I also did laundry, the old school way. Hot bucket of water with soap. Rinse and repeat. I stared off into the abyss while the laundry detergent dried my hands out as I scrubbed everything from bras to pants. There were a few trekkers obnoxiously dressed in tutus and I couldn’t help but laugh as they snapped selfies in front of my toilet tent (bright blue, with my lovely artwork of a wheelchair that reads, “Crips only”). I guess I could have warned them, but they also aren’t supposed to be over here.
I cleaned out my tent again which really just consists of me moving things from one spot to another, but at least it killed some time until lunch. I used a small brush to attempt to get the gravel and sand out. In my frustration and impatience, I attempted to send the dirt piles over the lip of tent which resulted in all of the pieces being catapulted back into my face and all around my gear.
You could say it was productive.
I was chatting today with my dad via my InReach. Being able to send a quick message home definitely helps morale when you are bored or just having a shit day. He asked how things were and if I was missing modern day amenities yet. I am absolutely, 100% missing things like a vacuum and a washing machine. How pathetic, but they sure do make life easier. The blue skies and warm sun faded in to the usual afternoon grey clouds and light snow which was my cue for a nap.
Meals and sleeping are the easiest ways to pass the time when there isn’t much to do. Luckily, I have gotten used to the routine by now. Maybe tomorrow will be more exciting.
April 22, 2019
In the beginning of the expedition, my mornings started super early around 4 AM. Then they faded in to starting around 7 AM. Now, I am strangely back to being awake around 130 AM, and for good around 6 AM. My neck was screaming. I had fought with the contents of my sleeping bag and sliding off of my inflatable mat all night. I laid in my down parka inside of my crammed bag and listened to everyone slowly start to wake up.
I decided to start with a guided meditation. I lasted four minutes before I heard the boys in the dining tent, so instead, I threw my headphones back in for my audiobook and cocooned myself for another thirty minutes. I stared at my tent door watching the steam from my breath dissipate while my finger tips throbbed from the cold. 8 AM is usually the time to start moving around as the heat of the sun gets trapped in my tent.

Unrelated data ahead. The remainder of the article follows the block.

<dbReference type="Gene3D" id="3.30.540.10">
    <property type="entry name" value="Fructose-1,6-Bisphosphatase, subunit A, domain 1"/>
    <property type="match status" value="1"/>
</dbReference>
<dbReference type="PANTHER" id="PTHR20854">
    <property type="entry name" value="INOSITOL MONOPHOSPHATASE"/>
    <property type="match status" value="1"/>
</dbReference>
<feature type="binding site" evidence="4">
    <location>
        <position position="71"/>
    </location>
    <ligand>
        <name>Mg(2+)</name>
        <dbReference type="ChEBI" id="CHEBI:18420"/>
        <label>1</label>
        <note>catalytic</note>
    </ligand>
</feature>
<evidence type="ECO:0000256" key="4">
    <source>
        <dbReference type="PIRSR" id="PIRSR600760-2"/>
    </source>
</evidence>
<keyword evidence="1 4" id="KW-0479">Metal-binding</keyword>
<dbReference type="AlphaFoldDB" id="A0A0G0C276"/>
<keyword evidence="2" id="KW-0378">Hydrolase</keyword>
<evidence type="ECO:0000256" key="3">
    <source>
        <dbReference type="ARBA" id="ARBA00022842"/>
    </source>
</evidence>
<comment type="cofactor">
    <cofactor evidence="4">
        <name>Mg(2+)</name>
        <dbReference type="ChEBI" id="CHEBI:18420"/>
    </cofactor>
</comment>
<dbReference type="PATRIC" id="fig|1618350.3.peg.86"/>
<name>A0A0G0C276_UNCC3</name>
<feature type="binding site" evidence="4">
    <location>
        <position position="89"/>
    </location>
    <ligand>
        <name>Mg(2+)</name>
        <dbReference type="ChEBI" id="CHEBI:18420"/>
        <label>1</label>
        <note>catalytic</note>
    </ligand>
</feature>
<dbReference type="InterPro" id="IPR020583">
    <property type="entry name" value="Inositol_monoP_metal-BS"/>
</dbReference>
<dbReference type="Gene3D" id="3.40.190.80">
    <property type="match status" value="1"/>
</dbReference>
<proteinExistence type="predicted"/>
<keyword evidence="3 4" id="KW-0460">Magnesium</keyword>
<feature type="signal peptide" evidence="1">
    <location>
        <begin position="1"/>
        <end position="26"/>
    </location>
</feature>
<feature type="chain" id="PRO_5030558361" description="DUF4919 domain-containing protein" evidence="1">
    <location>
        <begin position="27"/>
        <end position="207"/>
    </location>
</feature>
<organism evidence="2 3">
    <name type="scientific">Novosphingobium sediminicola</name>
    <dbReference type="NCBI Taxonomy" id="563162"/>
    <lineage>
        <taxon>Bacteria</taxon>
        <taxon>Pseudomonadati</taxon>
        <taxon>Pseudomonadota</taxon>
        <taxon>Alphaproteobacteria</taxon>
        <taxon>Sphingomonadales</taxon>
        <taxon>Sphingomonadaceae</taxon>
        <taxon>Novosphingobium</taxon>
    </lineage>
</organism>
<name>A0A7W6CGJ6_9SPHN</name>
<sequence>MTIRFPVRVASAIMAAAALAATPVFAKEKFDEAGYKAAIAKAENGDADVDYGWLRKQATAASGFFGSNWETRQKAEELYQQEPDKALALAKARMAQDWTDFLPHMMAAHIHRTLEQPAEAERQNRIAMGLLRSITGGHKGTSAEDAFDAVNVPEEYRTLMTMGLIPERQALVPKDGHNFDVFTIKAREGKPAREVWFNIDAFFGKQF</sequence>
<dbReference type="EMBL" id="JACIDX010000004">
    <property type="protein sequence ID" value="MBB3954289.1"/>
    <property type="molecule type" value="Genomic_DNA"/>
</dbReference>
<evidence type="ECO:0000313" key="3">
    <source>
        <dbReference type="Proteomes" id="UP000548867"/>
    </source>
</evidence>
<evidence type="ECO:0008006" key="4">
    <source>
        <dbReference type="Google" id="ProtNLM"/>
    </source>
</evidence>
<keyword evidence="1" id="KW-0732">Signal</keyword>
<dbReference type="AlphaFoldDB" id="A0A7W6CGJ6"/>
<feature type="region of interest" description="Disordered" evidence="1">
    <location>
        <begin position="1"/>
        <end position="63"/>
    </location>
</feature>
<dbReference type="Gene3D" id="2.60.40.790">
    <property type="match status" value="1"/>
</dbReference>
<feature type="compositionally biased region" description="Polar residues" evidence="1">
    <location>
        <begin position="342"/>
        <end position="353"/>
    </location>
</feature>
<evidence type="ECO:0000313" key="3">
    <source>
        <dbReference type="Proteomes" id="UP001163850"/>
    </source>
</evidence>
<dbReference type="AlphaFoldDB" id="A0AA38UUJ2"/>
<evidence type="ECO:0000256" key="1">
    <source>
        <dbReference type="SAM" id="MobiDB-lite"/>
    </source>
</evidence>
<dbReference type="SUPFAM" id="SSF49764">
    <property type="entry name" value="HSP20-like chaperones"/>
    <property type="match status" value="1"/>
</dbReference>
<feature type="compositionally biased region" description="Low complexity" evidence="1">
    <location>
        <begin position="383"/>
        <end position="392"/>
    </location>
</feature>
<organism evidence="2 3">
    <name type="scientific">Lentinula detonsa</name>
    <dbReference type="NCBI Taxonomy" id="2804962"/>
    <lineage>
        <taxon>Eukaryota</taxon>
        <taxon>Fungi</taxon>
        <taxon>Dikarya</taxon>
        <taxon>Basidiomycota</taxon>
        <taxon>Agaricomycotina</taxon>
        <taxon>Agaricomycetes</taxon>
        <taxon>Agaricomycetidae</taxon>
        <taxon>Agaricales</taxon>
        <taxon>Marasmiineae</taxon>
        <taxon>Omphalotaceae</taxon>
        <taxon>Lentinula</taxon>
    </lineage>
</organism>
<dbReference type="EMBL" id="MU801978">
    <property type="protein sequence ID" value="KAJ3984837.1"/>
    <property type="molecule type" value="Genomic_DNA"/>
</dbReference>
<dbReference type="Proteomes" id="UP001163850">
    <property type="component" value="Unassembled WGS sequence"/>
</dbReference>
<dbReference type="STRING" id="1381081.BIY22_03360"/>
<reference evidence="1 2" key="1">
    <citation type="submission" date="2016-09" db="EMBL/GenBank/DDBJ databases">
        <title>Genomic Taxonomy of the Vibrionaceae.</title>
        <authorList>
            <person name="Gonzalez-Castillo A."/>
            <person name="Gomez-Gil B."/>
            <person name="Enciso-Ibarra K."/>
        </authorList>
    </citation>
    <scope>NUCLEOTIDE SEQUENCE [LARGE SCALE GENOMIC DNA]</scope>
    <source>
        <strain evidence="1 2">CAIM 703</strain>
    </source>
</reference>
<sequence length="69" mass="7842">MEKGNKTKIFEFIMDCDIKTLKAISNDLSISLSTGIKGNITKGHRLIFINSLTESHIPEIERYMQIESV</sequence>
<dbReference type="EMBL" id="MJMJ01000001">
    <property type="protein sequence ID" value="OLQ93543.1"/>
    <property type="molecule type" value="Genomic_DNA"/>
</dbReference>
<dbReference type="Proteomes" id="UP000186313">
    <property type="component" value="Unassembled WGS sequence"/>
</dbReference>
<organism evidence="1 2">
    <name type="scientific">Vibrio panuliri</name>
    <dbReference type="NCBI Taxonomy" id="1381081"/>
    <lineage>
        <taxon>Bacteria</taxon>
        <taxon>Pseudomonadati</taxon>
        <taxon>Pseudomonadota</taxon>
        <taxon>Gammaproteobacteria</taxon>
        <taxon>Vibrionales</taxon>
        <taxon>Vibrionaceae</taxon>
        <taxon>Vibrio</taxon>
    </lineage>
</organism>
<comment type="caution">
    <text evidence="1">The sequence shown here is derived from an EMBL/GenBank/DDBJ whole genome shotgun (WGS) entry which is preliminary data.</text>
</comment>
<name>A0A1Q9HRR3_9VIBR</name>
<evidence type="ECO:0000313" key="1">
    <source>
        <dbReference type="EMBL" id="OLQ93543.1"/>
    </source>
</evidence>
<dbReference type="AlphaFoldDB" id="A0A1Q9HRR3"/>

I shifted my body a bit and caught a glimpse of a collapsible Nalgene and just shook my head. This really is the least glamorous hobby, career, passion, whatever you want to call it that I could ever pick. If you haven’t gathered it yet, its cold here at base camp. When my leg comes off, it stays off. Any winter camper, has a trusty pee bottle in their tent so they can avoid going out in the cold to use the “facilities.” Mine gets used more than most because there is no freaking way that I am going to put my leg on to hop outside and find a place to squat. If you asked 18 year old me if I thought I would be peeing in bottles a decade down the road, I’d probably start running the other direction.
I let out a sigh and decided it was time to go harass the rest of the team over instant coffee and oatmeal. Later, the boys all went out to play on the ice while I stayed back. I enjoyed the alone time, but ended up chatting with Greg from IMG again — I really do appreciate his willingness to help my team (and me) as much as possible. His wheels are always turning and he is always up to something.
It was a fairly slow day in the end. We had a couple of visitors — Mrika and her father, who I have mentioned before on my arrival to Namche — I really am moved by their goal of Mrika becoming the youngest woman to ever complete the Seven Summits, but even more so their bond. I’ve never been one to think of kids or of being a parent, but I have to admit seeing them made me wonder if I will find someone to one day have a family with so that I can have that relationship with kids of my own.
Yikes. Wishful thinking. I’ll have another dose of birth control now.